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corporate dominance | sustainability

Gastro-Terrorism: The Green Peril

(also posted at the Free Speech Zone Blog)

According to some sources, some of which are rather politically "conservative," a new "struggle" against this Green Peril is being waged in both Congress, and by President Obama. It seems at least conceivable that this nascent legislation could bring $1 million fines per day to family farmers, or even to people with home gardens (unless they can afford $10,000 dollar inspections, etc.). Now there is an idea who's time has come!

(This could all be about a corporate media Clintonization of Obama and the Dems, however.)
The apparently conservative Silver Bear Cafe (an economics blog) has this:
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The Silver Bear Cafe

<a href=" http://silverbearcafe.com/private/03.09/growing.html">Lose your property for growing food?</a>

House Resolution 875, or the Food Safety Modernization Act of 2009, was introduced by Rosa DeLauro, D-Conn., in February. DeLauro's husband, Stanley Greenburg, works for Monsanto - the world's leading producer of herbicides and genetically engineered seed.

DeLauro's act has 39 co-sponsors and was referred to the House Agriculture Committee on Feb. 4. It calls for the creation of a Food Safety Administration to allow the government to regulate food production at all levels - and even mandates property seizure, fines of up to $1 million per offense and criminal prosecution for producers, manufacturers and distributors who fail to comply with regulations. [...]

[....] Under the act, every food producer must have a written food safety plan describing likely hazards and preventative controls they have implemented and must abide by "minimum standards related to fertilizer use, nutrients, hygiene, packaging, temperature controls, animal encroachment, and water."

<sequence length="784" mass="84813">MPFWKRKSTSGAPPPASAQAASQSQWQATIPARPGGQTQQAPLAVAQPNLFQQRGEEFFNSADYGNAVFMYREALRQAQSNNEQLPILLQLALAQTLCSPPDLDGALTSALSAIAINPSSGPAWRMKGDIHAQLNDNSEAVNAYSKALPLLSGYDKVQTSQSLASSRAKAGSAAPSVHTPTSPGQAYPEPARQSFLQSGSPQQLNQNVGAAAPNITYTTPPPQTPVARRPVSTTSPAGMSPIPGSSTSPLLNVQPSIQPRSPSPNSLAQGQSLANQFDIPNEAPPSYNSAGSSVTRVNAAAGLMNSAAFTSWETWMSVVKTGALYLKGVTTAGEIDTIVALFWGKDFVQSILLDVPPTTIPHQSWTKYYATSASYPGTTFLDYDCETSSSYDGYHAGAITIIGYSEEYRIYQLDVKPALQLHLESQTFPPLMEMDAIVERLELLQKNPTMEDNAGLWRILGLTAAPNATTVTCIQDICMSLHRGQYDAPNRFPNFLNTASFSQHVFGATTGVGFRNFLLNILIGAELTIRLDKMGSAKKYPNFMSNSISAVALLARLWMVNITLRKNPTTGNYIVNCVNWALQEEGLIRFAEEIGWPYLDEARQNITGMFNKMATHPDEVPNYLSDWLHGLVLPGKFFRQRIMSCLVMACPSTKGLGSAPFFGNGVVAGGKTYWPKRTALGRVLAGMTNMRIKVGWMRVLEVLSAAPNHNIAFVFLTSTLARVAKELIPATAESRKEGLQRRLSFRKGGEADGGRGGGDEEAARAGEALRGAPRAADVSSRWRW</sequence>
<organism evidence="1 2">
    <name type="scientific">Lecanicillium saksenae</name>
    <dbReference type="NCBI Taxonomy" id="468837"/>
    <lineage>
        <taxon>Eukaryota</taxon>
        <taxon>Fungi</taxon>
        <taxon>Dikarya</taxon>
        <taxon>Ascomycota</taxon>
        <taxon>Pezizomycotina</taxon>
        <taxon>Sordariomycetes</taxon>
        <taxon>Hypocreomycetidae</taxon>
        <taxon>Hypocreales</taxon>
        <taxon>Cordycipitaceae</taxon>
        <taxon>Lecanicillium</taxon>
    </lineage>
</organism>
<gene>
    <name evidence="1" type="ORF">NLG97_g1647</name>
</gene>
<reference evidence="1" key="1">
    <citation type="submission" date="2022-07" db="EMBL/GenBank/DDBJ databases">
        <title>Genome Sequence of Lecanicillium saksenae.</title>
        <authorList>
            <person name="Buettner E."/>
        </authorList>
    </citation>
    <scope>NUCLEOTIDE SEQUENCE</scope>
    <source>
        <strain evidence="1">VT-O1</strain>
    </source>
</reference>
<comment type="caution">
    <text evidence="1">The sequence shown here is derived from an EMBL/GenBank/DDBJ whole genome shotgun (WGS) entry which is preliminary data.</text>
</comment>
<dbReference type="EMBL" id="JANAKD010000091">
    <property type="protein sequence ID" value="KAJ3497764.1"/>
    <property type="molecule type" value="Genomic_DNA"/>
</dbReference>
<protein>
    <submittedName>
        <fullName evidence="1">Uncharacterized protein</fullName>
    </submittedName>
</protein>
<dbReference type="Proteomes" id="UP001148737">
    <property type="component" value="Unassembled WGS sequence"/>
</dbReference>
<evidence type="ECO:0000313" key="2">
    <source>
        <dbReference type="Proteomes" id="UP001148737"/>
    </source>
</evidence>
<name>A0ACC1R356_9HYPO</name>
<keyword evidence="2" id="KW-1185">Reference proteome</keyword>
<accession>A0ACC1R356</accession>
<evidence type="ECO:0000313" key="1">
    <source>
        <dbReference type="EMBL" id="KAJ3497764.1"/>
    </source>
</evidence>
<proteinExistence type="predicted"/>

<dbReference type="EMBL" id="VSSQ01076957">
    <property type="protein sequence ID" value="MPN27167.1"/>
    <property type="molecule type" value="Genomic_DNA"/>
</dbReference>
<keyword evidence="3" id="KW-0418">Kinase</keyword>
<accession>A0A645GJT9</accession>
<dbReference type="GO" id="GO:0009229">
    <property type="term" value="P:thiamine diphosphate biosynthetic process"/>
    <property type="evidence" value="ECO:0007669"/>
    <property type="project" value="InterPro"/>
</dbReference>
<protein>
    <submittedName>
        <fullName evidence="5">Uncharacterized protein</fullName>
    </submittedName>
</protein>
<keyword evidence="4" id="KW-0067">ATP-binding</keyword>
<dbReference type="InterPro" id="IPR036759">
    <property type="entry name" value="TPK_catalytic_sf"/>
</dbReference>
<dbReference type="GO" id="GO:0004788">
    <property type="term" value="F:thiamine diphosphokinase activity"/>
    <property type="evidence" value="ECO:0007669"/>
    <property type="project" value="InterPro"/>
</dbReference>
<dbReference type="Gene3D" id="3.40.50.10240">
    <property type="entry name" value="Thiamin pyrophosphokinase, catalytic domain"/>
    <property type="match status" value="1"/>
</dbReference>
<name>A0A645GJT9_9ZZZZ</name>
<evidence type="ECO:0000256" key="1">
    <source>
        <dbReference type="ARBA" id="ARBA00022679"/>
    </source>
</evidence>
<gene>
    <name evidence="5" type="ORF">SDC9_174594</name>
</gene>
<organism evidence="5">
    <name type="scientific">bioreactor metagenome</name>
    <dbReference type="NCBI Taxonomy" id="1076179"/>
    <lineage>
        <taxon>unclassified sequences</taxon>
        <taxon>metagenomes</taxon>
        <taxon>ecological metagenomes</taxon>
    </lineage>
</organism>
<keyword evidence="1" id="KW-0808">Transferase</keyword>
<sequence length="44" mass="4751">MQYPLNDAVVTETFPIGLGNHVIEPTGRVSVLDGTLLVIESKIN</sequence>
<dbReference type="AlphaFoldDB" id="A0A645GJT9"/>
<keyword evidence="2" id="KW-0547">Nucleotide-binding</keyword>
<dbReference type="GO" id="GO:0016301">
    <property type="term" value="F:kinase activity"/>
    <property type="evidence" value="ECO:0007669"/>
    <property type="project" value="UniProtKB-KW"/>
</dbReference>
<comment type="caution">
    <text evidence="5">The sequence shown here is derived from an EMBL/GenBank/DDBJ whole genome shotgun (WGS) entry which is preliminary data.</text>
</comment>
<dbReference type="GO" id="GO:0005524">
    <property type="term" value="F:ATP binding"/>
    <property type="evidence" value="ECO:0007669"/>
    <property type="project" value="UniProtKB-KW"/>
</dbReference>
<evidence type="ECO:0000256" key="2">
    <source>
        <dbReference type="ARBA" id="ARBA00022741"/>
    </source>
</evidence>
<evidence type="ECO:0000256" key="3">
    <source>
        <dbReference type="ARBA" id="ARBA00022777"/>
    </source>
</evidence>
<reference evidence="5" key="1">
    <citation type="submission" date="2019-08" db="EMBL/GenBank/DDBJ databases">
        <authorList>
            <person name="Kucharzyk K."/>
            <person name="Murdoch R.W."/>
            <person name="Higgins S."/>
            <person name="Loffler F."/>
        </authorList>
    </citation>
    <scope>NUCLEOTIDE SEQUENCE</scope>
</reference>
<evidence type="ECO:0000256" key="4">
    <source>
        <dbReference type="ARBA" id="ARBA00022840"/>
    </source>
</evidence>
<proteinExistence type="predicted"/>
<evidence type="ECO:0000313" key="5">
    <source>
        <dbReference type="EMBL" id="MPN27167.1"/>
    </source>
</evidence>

"That opens a whole can of worms," Olson said. "I think that's where people are starting to freak out about losing organic agriculture. Who is going to decide what the minimum standards are for fertilization or anything else? The government is going to bring in big industry and say we are setting up these protocols, so what do you think we should do? Who is it going to bring in to ask? The government will bring in people who have economies of scale who have that kind of influence."

DeLauro's act calls for the Food Safety Administration to create a "national traceability system" to retrieve history, use and location of each food product through all stages of production, processing and distribution.

Olson believes the regulations could create unjustifiable financial hardships for small farmers and run them out of business.

"That is often the purpose of rules and regulations: to get rid of your competition," he said. "Only people who are very, very large can afford to comply. They can hire one person to do paperwork. There's a specialization of labor there, and when you are very small, you can't afford to do all of these things."